The Porsche outlet sells about 1,800 vehicles a year, making it one of the busiest Porsche dealers in the world.
Many workers employed at clubs that cater exclusively to the wealthy come from the Chinese interior.
For example, a 27-year-old man from a farming village who graduated from a university in Shanxi province works at a tea shop on the shores of West Lake. His monthly income is about 1,500 yuan.
"This society has become too unfair," he complained.
The female owner of the tea shop said, "I always tell my workers they will be able to succeed if they make the effort and save about 100 yuan a month."
She also operates a travel agency and two business hotels. Her annual income is between 3 million and 4 million yuan.
However, not all of that wealth is due to her hard work. One of her relatives is a high-ranking official in the local village government.
The secretary who is the top official of the village Communist Party unit uses the tea shop almost every night.
The owner admits that the secretary has been very helpful in offering advice on procedural matters as well as in introducing new customers.
All of the workers at the tea shop know about the situation. They say they do not pay much attention to the owner's lectures about working hard and saving money.
(This article was compiled from reports by Atsushi Okudera and Keiko Yoshioka.)

DIVIDED CHINA 2: Sinkholes bury hopes of prosperity in farming community


photoResidents were forced to live in temporary housing outside of Jining after sinkholes destroyed their homes. (Keiko Yoshioka)
JINING, China--While the rich devour posh real estate around West Lake in Hangzhou, the land has swallowed up people's lives in Jining to the north.
The city in Shandong province had been a major mining and wheat-growing area that helped fuel China's rapid economic growth.
But excessive coal mining led to huge sinkholes that have destroyed farming land and homes. Lakes have been formed by underground reservoirs that have filled the sinkholes.
Now, the land is an eyesore, the people are destitute, and their pleas for help from the government have gone unanswered.
"In summer the rain leaks, and it is cold in winter," said a man in his 50s living in temporary housing made of blue prefabricated material. "The roads are full of holes. My son will not be able to find a bride in such conditions."
The man's home and fields were lost in a sinkhole four years ago. He has no job now.
About 300 people in 100 households in a Jining community are struggling to make a living.
They share a common washing area and toilet. An iron gate was once installed at the entrance to the community, but it was stolen, likely by someone seeking to make a profit after metal prices soared.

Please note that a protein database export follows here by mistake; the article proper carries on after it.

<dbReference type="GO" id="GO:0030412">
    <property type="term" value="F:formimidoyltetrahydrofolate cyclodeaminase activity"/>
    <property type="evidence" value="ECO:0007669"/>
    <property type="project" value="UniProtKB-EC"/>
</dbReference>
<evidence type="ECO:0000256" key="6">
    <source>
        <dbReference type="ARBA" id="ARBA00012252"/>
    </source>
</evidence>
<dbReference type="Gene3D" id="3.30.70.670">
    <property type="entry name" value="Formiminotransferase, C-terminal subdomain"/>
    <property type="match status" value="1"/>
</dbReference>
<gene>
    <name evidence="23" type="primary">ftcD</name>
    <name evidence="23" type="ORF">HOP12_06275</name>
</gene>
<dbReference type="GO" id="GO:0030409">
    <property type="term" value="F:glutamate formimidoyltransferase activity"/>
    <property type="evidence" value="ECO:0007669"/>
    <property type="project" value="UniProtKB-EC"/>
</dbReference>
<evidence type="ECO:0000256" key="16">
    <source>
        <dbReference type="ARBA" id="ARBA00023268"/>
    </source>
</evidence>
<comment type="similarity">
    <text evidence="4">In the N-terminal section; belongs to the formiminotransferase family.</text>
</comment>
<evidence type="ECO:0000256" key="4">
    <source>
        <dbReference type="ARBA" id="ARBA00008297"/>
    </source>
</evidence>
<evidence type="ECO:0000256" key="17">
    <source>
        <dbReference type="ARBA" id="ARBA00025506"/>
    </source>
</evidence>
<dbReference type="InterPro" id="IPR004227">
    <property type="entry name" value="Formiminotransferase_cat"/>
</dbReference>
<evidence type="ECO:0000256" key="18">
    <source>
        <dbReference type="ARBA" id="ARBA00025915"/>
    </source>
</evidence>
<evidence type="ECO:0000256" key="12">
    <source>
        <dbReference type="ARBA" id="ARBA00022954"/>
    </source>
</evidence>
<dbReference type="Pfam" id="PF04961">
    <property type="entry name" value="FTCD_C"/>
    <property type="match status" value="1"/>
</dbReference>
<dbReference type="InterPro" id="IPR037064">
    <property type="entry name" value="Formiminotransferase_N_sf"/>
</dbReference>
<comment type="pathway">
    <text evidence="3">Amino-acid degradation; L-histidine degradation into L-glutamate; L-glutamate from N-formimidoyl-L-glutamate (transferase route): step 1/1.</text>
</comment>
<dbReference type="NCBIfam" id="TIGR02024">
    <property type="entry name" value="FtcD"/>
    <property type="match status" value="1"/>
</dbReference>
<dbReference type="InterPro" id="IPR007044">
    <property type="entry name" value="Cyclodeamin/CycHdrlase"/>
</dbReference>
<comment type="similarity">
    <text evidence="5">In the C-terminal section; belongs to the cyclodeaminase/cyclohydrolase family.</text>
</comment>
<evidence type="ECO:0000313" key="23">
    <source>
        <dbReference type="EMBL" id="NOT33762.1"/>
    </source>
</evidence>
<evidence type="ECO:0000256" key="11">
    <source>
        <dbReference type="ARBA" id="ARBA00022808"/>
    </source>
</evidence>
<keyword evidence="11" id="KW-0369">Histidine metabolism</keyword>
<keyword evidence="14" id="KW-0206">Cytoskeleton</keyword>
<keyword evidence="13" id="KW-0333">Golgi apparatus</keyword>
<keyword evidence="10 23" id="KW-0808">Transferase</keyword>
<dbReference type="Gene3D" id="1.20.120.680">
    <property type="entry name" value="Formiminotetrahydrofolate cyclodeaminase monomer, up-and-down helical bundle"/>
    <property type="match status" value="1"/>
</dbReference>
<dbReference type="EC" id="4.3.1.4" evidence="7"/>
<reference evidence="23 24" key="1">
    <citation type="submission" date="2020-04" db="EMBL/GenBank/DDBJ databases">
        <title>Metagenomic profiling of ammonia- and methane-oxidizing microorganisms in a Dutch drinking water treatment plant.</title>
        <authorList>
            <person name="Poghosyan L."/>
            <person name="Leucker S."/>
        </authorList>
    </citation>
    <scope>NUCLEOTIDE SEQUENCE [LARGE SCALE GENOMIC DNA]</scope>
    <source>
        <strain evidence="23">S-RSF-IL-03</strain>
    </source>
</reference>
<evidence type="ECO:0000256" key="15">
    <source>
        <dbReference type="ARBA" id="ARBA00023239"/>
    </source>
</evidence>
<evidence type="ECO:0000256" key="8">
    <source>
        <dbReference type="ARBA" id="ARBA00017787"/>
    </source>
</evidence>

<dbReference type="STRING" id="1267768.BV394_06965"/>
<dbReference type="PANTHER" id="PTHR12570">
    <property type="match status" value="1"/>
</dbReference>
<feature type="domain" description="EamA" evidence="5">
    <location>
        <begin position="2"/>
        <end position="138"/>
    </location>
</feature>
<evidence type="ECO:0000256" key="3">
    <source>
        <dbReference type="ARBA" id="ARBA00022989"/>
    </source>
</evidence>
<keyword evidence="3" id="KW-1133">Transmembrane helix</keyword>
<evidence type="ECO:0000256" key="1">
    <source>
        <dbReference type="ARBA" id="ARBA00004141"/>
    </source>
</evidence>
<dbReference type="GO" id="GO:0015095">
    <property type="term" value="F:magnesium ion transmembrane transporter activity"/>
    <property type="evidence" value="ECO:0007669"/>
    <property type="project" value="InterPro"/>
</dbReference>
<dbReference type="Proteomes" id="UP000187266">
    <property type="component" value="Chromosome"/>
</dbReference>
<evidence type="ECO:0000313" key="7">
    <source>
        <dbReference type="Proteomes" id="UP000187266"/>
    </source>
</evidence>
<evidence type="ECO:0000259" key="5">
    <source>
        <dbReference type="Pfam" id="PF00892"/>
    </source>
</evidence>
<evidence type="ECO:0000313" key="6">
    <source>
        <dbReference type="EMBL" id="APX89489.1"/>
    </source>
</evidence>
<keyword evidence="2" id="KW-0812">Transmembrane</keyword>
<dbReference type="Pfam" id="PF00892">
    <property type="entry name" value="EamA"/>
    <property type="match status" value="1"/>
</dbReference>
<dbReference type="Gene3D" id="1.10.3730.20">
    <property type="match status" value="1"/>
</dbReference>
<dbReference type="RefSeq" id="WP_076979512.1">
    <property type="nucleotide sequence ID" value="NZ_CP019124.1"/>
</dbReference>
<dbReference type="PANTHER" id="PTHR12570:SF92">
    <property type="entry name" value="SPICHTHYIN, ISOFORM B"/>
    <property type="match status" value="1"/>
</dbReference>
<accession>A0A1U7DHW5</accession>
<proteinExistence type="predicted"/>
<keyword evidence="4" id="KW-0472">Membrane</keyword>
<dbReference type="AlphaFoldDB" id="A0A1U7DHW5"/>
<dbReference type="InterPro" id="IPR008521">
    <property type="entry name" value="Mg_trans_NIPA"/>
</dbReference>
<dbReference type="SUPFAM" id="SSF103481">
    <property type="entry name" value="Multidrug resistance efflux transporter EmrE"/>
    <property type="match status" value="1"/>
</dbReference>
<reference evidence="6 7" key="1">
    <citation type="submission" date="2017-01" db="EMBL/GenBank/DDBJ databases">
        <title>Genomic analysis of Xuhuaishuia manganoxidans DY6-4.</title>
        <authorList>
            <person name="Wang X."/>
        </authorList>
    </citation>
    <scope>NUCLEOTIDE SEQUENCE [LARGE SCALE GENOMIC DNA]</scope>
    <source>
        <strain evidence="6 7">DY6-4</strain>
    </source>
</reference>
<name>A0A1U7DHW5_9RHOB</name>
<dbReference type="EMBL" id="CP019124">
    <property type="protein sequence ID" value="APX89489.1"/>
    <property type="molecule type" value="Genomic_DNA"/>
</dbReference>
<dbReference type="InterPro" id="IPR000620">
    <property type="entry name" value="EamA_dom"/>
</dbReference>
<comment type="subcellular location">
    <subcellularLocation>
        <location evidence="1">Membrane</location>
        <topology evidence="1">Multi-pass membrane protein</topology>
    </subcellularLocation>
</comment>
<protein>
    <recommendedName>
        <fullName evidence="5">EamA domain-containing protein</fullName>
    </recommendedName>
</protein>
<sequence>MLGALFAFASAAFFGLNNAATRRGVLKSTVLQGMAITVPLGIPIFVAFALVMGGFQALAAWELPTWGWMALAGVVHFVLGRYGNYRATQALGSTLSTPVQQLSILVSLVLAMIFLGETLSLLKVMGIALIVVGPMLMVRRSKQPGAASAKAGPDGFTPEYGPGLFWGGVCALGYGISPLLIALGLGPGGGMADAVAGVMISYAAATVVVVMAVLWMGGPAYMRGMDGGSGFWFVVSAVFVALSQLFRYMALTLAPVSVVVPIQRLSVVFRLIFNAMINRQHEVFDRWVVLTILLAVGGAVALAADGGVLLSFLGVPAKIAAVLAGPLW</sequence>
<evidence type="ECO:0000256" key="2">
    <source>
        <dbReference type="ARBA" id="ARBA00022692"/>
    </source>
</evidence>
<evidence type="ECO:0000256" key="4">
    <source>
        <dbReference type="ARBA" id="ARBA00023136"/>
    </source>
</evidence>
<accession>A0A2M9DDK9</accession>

Their main source of income is the government subsidy of 2,000 yuan (about 25,000 yen or $300) distributed for every 6.7 ares of farmland.
Each resident owns on average about 6.7 ares of wheat fields, so a couple receives 4,000 yuan a year.
Living near another sinkhole lake is a 50-year-old who only gave his last name of Wang. He also lost all of his farmland.
"Even after I lost my land, I received no old-age pension nor social security," Wang said. "The only thing I have is meager health insurance."
The local government constructed an apartment complex for the villagers, but it remains empty. The residents fear that they will lose their government subsidy for the farmland if they move.
They have so far avoided the new two-story apartment buildings painted white and yellow that stand like a ghost town on the outskirts of the village.
Jining had provided wheat and coal for urban areas, and prospects were promising when the consumption of coal, which provides about 70 percent of China's electricity, more than doubled over the past decade.
But according to reports in the People's Daily, the sinkholes began forming in the 1990s. At the end of 2009, the total area of such sinkholes reached about 23,000 hectares. About 100,000 residents were forced to move.
The land area of the sinkholes is expected to double by 2020. Sinkholes have also emerged in other parts of the nation.
Premier Wen Jiabao visited a village only a few kilometers from the sinkhole area during the Lunar New Year holidays in early February.
The purpose of the visit was to inspect farming regions in Shandong province suffering from drought.
Near the fields that Wen visited, large red banners have been hung from trees that say, "Let all party members and all people come together to combat the drought and engage in a people's war to bring us a bountiful harvest."
A 46-year-old who only gave his last name of Xu leaves the care of the wheat field to his family while he migrates to coastal areas to work on construction sites. He sends about 2,000 yuan a month back to his family.
When the busy harvest time comes around, he returns home.
"Although the prices of pesticides and fertilizers have gone up, the price of wheat has not risen as much," Xu said. "There is no way we can make a living unless I migrate."
Last year, Xu's daily wage increased by only 10 yuan.
Shandong province isn't the only wheat-producing region in northern China facing hardships.
The drought has affected a total area of 2.41 million hectares over eight provinces, making it the country's worst drought in history.